Wednesday, January 6, 2016
According to Consumer Reports, homeopathy is an emperor with no clothes
Two days ago I blogged about Will homeopathic Natrium Muriaticum reduce stage fright? How could that work?
The 10:23 Campaign has a web page titled Why You Can’t Trust Homeopathy that briefly discusses the following ten points:
It doesn’t work.
It couldn’t work.
It’s a waste of your money.
It’s a waste of everybody’s money.
It's a waste of your time.
It’s a waste of everybody’s time.
There are alternatives to this alternative.
It’s not what it says on the label.
It detracts from medicine.
It has abused its placebo privileges.
A placebo is something inert, like plain sugar pills, that is used as a comparison in a clinical trial of a medical treatment. It is there to keep us from fooling ourselves.
On December 21, 2015 at the Washington Post web site there was an article from Consumer Reports titled Homeopathic drugs: No better than placebos? A section titled Does homeopathy work? stated:
“....Yet after reviewing 176 studies, the National Health and Medical Research Council in Australia this year found that homeopathics worked no better than placebos, concluding that ‘there are no health conditions for which there is reliable evidence that homeopathy is effective.’ ”
and then concluded:
“...after evaluating many reliable studies, including comprehensive, independent reviews of the research, Consumer Reports’ medical experts conclude that homeopathic preparations are no more effective than a placebo.”
A typical response to this gloomy news from homeopaths would be to attack the organization as shills for BIG PHARMA. That won’t work against Consumers Union, who are independent and only draw conclusions based on their own tests or other reliable evidence.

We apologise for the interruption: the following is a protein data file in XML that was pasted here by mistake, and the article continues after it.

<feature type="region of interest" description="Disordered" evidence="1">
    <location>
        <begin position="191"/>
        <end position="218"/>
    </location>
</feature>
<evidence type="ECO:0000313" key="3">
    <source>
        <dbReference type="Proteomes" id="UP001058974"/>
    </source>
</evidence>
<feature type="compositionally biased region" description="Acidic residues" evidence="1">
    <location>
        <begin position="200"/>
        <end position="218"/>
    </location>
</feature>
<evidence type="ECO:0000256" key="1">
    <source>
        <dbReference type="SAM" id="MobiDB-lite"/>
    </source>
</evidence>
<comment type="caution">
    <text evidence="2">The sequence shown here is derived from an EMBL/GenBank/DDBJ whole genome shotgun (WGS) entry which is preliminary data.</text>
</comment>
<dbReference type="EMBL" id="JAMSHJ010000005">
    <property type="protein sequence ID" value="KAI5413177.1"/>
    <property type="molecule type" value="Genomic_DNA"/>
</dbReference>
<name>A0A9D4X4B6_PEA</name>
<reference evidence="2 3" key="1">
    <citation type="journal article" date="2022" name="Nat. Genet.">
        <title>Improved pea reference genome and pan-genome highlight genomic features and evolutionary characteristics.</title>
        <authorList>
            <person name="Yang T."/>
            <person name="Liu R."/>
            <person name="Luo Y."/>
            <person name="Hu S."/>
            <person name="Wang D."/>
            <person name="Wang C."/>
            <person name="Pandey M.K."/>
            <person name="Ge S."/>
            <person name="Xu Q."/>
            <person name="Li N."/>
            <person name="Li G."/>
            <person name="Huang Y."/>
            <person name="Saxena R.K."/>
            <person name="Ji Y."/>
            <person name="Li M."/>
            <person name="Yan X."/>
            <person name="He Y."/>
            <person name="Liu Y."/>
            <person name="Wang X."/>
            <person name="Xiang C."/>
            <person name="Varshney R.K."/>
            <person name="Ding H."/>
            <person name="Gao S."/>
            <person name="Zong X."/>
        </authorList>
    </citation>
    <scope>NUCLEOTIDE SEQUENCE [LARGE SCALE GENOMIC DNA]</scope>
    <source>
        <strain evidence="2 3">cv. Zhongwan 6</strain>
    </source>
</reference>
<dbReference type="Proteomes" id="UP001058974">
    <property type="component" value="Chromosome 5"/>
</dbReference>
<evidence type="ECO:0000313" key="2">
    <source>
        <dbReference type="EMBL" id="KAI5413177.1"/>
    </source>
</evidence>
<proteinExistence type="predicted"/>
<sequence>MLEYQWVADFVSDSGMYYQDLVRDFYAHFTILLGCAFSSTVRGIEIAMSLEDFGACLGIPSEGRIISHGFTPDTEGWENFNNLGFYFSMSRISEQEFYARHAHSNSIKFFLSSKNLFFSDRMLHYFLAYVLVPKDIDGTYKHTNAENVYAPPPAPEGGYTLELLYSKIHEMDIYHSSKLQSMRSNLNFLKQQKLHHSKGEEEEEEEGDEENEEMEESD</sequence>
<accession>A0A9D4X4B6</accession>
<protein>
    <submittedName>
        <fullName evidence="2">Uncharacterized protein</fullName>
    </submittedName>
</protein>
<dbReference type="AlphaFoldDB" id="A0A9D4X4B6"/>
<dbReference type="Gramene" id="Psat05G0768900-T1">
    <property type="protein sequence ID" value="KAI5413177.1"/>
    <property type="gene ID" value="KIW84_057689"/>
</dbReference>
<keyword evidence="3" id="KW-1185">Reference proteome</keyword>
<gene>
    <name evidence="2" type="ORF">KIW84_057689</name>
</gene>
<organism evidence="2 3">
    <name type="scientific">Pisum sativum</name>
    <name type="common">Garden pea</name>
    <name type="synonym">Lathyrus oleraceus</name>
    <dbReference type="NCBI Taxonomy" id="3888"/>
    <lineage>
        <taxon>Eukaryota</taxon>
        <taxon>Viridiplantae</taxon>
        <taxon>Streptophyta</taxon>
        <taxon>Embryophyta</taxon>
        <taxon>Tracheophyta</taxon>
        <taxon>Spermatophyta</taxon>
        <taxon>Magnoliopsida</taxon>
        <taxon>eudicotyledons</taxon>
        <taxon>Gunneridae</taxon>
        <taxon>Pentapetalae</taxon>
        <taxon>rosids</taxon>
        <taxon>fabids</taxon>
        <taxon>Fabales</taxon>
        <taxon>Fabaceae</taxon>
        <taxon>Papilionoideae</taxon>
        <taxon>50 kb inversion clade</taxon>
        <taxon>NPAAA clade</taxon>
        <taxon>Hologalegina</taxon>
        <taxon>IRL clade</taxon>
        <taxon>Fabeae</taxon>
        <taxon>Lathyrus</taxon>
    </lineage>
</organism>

They were not the only ones to discuss that Australian report. Two days later at the Science-Based Medicine web site Steven Novella had an article titled Continuing Battle over Homeopathy. He concluded that:
“...Homeopathy cannot work and does not work.”
On January 4, 2016 Dr. Edzard Ernst posted a web article titled The place of homeopathy...is...in the history books! He concluded that it finally was time for homeopaths to sit down and shut up:
“What place does homeopathy have in medical schools? Its place is in the history books of medicine! Even homeopathic optimists cannot reasonably doubt this answer. Systematic research in cooperation between experienced homeopaths and university-based methodologists complying with the currently accepted quality standards has filled the gaps in our knowledge, particularly in respect to the proof of homeopathy’s clinical effectiveness. Now it is up to homeopaths to demonstrate that they are sufficiently responsible to adapt to this new knowledge in the best interest of their patients. If they don’t, they cannot be considered to be members of the community of ethical health care professionals. ”
The image of an almost naked emperor was adapted from a WPA poster at the Library of Congress for a play based on the Hans Christian Andersen fairy tale The Emperor’s New Clothes.